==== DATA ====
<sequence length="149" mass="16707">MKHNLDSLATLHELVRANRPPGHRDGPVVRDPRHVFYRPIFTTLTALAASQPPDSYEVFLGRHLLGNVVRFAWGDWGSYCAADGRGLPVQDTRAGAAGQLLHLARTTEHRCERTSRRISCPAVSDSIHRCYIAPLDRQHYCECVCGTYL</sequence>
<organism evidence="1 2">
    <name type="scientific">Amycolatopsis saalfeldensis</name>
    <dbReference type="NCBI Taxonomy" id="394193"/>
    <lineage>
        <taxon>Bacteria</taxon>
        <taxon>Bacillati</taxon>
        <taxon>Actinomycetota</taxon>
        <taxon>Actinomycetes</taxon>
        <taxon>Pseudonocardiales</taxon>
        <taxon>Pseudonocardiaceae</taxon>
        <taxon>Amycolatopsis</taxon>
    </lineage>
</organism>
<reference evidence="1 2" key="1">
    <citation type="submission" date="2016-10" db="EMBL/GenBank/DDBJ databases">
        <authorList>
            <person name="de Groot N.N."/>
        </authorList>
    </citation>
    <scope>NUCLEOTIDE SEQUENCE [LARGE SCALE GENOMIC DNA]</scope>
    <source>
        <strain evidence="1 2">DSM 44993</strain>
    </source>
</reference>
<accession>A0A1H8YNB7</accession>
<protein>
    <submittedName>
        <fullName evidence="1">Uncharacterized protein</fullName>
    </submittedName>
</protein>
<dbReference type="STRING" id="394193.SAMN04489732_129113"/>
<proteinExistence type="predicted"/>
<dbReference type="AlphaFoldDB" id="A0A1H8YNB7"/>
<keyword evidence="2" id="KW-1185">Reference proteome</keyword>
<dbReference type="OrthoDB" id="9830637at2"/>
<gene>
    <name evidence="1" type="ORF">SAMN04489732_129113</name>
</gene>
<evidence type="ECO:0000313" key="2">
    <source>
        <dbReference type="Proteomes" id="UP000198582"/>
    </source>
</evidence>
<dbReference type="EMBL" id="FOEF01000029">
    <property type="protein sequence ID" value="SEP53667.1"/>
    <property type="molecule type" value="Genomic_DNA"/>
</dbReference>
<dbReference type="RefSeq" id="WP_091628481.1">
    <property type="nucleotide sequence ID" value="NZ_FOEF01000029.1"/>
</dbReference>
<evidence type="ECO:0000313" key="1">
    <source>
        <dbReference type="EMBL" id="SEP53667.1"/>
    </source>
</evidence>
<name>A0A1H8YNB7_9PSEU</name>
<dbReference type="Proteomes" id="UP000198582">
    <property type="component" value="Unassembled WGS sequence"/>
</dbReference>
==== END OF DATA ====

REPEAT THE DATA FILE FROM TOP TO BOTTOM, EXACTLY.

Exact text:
<sequence length="149" mass="16707">MKHNLDSLATLHELVRANRPPGHRDGPVVRDPRHVFYRPIFTTLTALAASQPPDSYEVFLGRHLLGNVVRFAWGDWGSYCAADGRGLPVQDTRAGAAGQLLHLARTTEHRCERTSRRISCPAVSDSIHRCYIAPLDRQHYCECVCGTYL</sequence>
<organism evidence="1 2">
    <name type="scientific">Amycolatopsis saalfeldensis</name>
    <dbReference type="NCBI Taxonomy" id="394193"/>
    <lineage>
        <taxon>Bacteria</taxon>
        <taxon>Bacillati</taxon>
        <taxon>Actinomycetota</taxon>
        <taxon>Actinomycetes</taxon>
        <taxon>Pseudonocardiales</taxon>
        <taxon>Pseudonocardiaceae</taxon>
        <taxon>Amycolatopsis</taxon>
    </lineage>
</organism>
<reference evidence="1 2" key="1">
    <citation type="submission" date="2016-10" db="EMBL/GenBank/DDBJ databases">
        <authorList>
            <person name="de Groot N.N."/>
        </authorList>
    </citation>
    <scope>NUCLEOTIDE SEQUENCE [LARGE SCALE GENOMIC DNA]</scope>
    <source>
        <strain evidence="1 2">DSM 44993</strain>
    </source>
</reference>
<accession>A0A1H8YNB7</accession>
<protein>
    <submittedName>
        <fullName evidence="1">Uncharacterized protein</fullName>
    </submittedName>
</protein>
<dbReference type="STRING" id="394193.SAMN04489732_129113"/>
<proteinExistence type="predicted"/>
<dbReference type="AlphaFoldDB" id="A0A1H8YNB7"/>
<keyword evidence="2" id="KW-1185">Reference proteome</keyword>
<dbReference type="OrthoDB" id="9830637at2"/>
<gene>
    <name evidence="1" type="ORF">SAMN04489732_129113</name>
</gene>
<evidence type="ECO:0000313" key="2">
    <source>
        <dbReference type="Proteomes" id="UP000198582"/>
    </source>
</evidence>
<dbReference type="EMBL" id="FOEF01000029">
    <property type="protein sequence ID" value="SEP53667.1"/>
    <property type="molecule type" value="Genomic_DNA"/>
</dbReference>
<dbReference type="RefSeq" id="WP_091628481.1">
    <property type="nucleotide sequence ID" value="NZ_FOEF01000029.1"/>
</dbReference>
<evidence type="ECO:0000313" key="1">
    <source>
        <dbReference type="EMBL" id="SEP53667.1"/>
    </source>
</evidence>
<name>A0A1H8YNB7_9PSEU</name>
<dbReference type="Proteomes" id="UP000198582">
    <property type="component" value="Unassembled WGS sequence"/>
</dbReference>